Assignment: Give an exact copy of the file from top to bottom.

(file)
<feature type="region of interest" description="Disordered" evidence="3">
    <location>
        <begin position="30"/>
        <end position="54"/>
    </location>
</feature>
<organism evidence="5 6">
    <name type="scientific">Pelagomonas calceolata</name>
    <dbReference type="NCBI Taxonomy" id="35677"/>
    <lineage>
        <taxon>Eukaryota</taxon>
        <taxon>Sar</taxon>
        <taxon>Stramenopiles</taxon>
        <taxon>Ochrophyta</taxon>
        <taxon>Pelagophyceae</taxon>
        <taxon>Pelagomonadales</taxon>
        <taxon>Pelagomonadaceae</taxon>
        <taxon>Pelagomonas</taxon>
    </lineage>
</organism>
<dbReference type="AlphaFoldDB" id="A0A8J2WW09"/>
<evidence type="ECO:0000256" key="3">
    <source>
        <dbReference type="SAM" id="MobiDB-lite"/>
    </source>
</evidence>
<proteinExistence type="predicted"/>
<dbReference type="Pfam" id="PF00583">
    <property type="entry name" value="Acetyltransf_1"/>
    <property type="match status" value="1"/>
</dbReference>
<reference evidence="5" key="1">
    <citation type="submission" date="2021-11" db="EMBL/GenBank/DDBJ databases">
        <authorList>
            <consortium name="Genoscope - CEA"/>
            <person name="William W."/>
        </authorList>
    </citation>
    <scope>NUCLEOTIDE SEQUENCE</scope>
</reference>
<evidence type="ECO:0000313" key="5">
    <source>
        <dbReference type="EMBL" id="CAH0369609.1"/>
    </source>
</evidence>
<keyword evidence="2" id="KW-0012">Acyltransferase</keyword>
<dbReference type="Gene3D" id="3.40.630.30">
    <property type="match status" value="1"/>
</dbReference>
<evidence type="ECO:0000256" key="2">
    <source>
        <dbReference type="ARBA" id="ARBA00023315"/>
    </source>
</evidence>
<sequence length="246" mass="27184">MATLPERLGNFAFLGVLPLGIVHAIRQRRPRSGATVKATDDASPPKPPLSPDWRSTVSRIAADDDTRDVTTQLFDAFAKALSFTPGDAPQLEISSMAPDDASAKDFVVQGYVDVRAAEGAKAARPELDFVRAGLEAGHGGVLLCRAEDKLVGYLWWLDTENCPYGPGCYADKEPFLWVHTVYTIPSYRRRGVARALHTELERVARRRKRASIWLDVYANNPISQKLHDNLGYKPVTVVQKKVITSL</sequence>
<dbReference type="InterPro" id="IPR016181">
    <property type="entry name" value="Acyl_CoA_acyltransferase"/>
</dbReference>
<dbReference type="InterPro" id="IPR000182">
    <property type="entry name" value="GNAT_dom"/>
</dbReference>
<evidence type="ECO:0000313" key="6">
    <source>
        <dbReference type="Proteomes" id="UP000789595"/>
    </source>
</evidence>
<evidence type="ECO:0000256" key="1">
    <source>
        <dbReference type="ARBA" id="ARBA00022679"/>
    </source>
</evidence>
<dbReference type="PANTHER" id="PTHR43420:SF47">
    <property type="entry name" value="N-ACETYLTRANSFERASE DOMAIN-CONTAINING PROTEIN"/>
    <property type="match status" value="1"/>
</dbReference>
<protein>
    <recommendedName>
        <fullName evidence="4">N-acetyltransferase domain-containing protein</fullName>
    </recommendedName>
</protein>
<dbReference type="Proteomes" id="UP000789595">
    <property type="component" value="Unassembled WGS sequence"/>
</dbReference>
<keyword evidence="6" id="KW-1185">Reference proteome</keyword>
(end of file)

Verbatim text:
<feature type="region of interest" description="Disordered" evidence="3">
    <location>
        <begin position="30"/>
        <end position="54"/>
    </location>
</feature>
<organism evidence="5 6">
    <name type="scientific">Pelagomonas calceolata</name>
    <dbReference type="NCBI Taxonomy" id="35677"/>
    <lineage>
        <taxon>Eukaryota</taxon>
        <taxon>Sar</taxon>
        <taxon>Stramenopiles</taxon>
        <taxon>Ochrophyta</taxon>
        <taxon>Pelagophyceae</taxon>
        <taxon>Pelagomonadales</taxon>
        <taxon>Pelagomonadaceae</taxon>
        <taxon>Pelagomonas</taxon>
    </lineage>
</organism>
<dbReference type="AlphaFoldDB" id="A0A8J2WW09"/>
<evidence type="ECO:0000256" key="3">
    <source>
        <dbReference type="SAM" id="MobiDB-lite"/>
    </source>
</evidence>
<proteinExistence type="predicted"/>
<dbReference type="Pfam" id="PF00583">
    <property type="entry name" value="Acetyltransf_1"/>
    <property type="match status" value="1"/>
</dbReference>
<reference evidence="5" key="1">
    <citation type="submission" date="2021-11" db="EMBL/GenBank/DDBJ databases">
        <authorList>
            <consortium name="Genoscope - CEA"/>
            <person name="William W."/>
        </authorList>
    </citation>
    <scope>NUCLEOTIDE SEQUENCE</scope>
</reference>
<evidence type="ECO:0000313" key="5">
    <source>
        <dbReference type="EMBL" id="CAH0369609.1"/>
    </source>
</evidence>
<keyword evidence="2" id="KW-0012">Acyltransferase</keyword>
<dbReference type="Gene3D" id="3.40.630.30">
    <property type="match status" value="1"/>
</dbReference>
<evidence type="ECO:0000256" key="2">
    <source>
        <dbReference type="ARBA" id="ARBA00023315"/>
    </source>
</evidence>
<sequence length="246" mass="27184">MATLPERLGNFAFLGVLPLGIVHAIRQRRPRSGATVKATDDASPPKPPLSPDWRSTVSRIAADDDTRDVTTQLFDAFAKALSFTPGDAPQLEISSMAPDDASAKDFVVQGYVDVRAAEGAKAARPELDFVRAGLEAGHGGVLLCRAEDKLVGYLWWLDTENCPYGPGCYADKEPFLWVHTVYTIPSYRRRGVARALHTELERVARRRKRASIWLDVYANNPISQKLHDNLGYKPVTVVQKKVITSL</sequence>
<dbReference type="InterPro" id="IPR016181">
    <property type="entry name" value="Acyl_CoA_acyltransferase"/>
</dbReference>
<dbReference type="InterPro" id="IPR000182">
    <property type="entry name" value="GNAT_dom"/>
</dbReference>
<evidence type="ECO:0000313" key="6">
    <source>
        <dbReference type="Proteomes" id="UP000789595"/>
    </source>
</evidence>
<evidence type="ECO:0000256" key="1">
    <source>
        <dbReference type="ARBA" id="ARBA00022679"/>
    </source>
</evidence>
<dbReference type="PANTHER" id="PTHR43420:SF47">
    <property type="entry name" value="N-ACETYLTRANSFERASE DOMAIN-CONTAINING PROTEIN"/>
    <property type="match status" value="1"/>
</dbReference>
<protein>
    <recommendedName>
        <fullName evidence="4">N-acetyltransferase domain-containing protein</fullName>
    </recommendedName>
</protein>
<dbReference type="Proteomes" id="UP000789595">
    <property type="component" value="Unassembled WGS sequence"/>
</dbReference>
<keyword evidence="6" id="KW-1185">Reference proteome</keyword>